The sale of bunches like this one helped build the Toowoomba Mothers' Memorial after WWI
The Toowoomba Violet Rediscovered
In the city of Toowoomba stands the Mothers' Memorial, a tribute the sons who went to the First World War but did not return. To help fund construction of the monument, flowers of a beautiful fragrant violet widely grown in the region were gathered and sold, at threepence per bunch.
In 1932, Toowoomba declared the violet its official floral emblem, and now forms part of the city's coat-of-arms.
Toowoomba is the main service center for the Darling Downs, one of the nation's prime agricultural regions. Also known as "The Garden city", since 1949 it has staged the famous Toowoomba Carnival of Flowers.
With such a proud horticultural history, it was sad that the violet which had been such an important part of that history, and which is a symbol of the city to this day, had been apparently lost.
Nobody knew for sure which (if any) of the assorted strains offered for sale as "Toowoomba Violet" over the years were the original variety. If it had survived somewhere, how could it be distinguished from the many other cultivars, not to mention sports and hybrids, now growing in the region?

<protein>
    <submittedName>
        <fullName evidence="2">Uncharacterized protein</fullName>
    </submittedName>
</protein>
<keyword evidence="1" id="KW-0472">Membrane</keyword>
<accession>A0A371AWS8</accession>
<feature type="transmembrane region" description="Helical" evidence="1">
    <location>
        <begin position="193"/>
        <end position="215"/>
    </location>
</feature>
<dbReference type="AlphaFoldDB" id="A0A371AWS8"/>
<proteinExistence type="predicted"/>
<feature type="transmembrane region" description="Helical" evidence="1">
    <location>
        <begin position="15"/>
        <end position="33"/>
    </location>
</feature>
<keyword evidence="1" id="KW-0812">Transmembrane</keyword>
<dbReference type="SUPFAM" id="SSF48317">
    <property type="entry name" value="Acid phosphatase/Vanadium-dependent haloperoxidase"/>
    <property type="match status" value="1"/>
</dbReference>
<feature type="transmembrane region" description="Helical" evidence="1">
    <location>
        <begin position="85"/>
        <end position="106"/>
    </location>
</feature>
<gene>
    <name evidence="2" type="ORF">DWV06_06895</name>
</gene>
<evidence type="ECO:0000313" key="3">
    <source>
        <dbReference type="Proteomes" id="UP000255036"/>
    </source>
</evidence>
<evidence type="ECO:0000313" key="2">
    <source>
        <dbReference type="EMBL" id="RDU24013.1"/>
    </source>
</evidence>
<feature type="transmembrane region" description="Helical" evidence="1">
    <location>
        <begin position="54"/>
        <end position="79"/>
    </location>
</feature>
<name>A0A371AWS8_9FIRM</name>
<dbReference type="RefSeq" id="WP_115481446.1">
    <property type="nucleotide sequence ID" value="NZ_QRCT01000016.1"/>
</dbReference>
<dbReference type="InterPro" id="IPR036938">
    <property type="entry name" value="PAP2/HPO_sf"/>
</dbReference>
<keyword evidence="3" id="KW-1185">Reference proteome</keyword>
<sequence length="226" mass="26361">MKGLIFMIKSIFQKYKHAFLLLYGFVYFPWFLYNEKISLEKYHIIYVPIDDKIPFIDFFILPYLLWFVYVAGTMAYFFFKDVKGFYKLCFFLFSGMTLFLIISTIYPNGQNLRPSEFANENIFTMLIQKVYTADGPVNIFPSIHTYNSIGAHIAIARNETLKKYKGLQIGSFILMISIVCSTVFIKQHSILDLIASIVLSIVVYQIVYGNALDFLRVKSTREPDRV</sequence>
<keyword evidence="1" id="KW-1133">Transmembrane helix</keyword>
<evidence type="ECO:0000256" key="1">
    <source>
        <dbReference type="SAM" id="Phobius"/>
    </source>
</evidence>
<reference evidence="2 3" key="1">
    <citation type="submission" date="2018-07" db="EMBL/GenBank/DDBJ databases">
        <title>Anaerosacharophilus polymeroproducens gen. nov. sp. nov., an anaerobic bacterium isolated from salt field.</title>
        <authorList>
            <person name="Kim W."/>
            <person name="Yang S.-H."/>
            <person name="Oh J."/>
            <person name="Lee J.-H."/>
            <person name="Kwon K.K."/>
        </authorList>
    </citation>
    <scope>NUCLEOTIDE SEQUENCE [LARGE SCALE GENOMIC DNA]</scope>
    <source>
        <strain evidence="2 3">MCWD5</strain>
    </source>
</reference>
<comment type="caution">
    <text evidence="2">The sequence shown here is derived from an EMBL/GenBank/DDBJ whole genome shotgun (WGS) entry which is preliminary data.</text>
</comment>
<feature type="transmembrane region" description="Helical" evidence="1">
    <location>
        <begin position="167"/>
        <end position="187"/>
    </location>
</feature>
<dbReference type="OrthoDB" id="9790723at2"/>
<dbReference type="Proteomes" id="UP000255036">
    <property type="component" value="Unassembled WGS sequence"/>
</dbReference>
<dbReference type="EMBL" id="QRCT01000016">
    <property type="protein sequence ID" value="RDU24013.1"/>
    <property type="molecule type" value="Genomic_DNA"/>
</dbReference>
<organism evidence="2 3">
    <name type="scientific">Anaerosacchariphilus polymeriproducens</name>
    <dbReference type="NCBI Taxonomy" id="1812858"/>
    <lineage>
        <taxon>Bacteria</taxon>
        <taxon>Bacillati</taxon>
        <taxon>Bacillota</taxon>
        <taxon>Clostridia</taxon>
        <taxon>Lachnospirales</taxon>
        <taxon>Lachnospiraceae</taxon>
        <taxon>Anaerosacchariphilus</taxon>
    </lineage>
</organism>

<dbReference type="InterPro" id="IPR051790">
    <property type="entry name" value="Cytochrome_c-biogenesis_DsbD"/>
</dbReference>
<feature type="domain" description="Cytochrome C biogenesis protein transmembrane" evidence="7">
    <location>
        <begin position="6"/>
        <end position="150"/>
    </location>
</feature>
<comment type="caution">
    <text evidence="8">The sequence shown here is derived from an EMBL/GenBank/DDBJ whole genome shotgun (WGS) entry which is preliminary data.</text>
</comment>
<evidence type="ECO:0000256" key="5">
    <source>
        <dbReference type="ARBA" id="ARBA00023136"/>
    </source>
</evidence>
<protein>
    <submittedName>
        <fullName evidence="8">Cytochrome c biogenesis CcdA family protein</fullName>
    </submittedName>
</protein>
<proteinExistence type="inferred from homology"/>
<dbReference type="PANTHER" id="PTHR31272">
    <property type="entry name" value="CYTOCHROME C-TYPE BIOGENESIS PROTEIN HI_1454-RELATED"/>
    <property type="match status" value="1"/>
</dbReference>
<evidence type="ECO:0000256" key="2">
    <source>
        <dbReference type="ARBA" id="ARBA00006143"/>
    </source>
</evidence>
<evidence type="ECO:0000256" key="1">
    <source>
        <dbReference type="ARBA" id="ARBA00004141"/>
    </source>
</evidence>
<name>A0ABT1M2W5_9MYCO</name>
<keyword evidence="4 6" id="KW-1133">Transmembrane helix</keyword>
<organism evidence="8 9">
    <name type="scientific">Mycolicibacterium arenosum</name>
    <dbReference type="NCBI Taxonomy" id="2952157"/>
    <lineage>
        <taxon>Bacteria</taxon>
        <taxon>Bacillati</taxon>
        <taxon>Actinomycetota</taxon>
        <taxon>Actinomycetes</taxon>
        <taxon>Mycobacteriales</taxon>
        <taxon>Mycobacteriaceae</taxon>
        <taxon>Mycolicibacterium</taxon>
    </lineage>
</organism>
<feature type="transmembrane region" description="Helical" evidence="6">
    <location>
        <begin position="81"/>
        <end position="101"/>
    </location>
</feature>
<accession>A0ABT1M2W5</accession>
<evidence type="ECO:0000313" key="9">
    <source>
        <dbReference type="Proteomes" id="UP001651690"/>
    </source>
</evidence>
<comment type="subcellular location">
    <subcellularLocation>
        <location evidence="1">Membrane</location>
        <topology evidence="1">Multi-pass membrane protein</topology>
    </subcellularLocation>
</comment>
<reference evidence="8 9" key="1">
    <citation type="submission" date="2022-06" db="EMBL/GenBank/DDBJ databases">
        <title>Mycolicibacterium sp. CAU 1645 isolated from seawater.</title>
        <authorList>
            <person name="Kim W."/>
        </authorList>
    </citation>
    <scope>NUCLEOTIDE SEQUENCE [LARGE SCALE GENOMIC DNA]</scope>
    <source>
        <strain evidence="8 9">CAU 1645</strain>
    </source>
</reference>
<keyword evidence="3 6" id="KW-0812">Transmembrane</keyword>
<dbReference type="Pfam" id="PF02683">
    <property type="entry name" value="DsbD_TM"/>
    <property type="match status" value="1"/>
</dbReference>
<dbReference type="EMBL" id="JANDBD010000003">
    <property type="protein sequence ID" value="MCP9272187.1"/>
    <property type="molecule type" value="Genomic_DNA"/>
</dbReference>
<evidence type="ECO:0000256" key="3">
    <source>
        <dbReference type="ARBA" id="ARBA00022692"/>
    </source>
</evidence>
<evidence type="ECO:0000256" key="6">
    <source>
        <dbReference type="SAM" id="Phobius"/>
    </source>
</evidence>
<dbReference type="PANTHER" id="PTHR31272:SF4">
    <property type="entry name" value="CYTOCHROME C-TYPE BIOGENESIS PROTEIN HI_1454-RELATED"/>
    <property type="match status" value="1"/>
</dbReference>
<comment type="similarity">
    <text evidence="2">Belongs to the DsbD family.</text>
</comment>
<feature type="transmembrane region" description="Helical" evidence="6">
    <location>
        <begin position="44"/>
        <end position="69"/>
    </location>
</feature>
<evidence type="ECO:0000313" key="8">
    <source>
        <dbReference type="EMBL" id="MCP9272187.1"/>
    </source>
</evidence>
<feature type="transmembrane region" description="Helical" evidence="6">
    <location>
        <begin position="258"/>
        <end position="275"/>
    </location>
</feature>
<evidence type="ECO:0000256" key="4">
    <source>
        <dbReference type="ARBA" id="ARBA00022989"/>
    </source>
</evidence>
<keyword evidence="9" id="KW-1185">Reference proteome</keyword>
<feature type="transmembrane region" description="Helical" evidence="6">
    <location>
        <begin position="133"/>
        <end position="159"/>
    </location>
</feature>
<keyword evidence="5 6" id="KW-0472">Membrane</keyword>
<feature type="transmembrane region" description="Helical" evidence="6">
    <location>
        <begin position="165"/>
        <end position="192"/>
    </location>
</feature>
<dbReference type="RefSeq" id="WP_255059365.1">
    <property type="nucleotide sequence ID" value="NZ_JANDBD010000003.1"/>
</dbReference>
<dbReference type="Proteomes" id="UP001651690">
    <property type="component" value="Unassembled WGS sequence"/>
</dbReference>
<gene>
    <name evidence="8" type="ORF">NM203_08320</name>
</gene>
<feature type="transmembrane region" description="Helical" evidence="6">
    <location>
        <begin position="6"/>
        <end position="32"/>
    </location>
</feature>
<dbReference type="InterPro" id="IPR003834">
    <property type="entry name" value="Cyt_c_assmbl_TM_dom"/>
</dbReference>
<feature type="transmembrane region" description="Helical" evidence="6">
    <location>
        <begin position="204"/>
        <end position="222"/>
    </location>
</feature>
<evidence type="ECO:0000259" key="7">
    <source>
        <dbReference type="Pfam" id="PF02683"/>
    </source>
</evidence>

Where was the true Toowoomba Violet?
In 2009, horticultural teachers at Southern Queensland Institute of TAFE, decided to bring back the violet. First, they asked locals to contribute candidate plants from their home gardens, which were then cultivated at the college. At flowering time, prominent Toowoomba gardener and flower arranger Joan Falvey was asked to identify the flower closest to the Toowoomba Violet she once knew.
The Toowoomba Violet
As it turned out, the Toowoomba Violet had been growing in a TAFE teacher's garden for years! Subsequently, the variety has been identified as Viola odorata 'Princess of Wales'.
Plants have been propagated at the college and sold locally through garden shows and campus plant sales, with some of the money benefiting the Toowoomba Hospice. However, numbers are still limited. Options for making the violet more widely available are currently being explored.
Thanks to the efforts of the TAFE teachers and students, Joan and other dedicated gardeners, the coat-of-arms won't be the only place to see Toowoomba Violets. The fragrant flower is certain to be gracing more gardens in Toowoomba and beyond in the years to come.
Acknowledgment: Thank-you to Mike Wells for contributing information and images used in this article. You can learn more about the Toowoomba Carnival of Flowers at www.tcof.com.au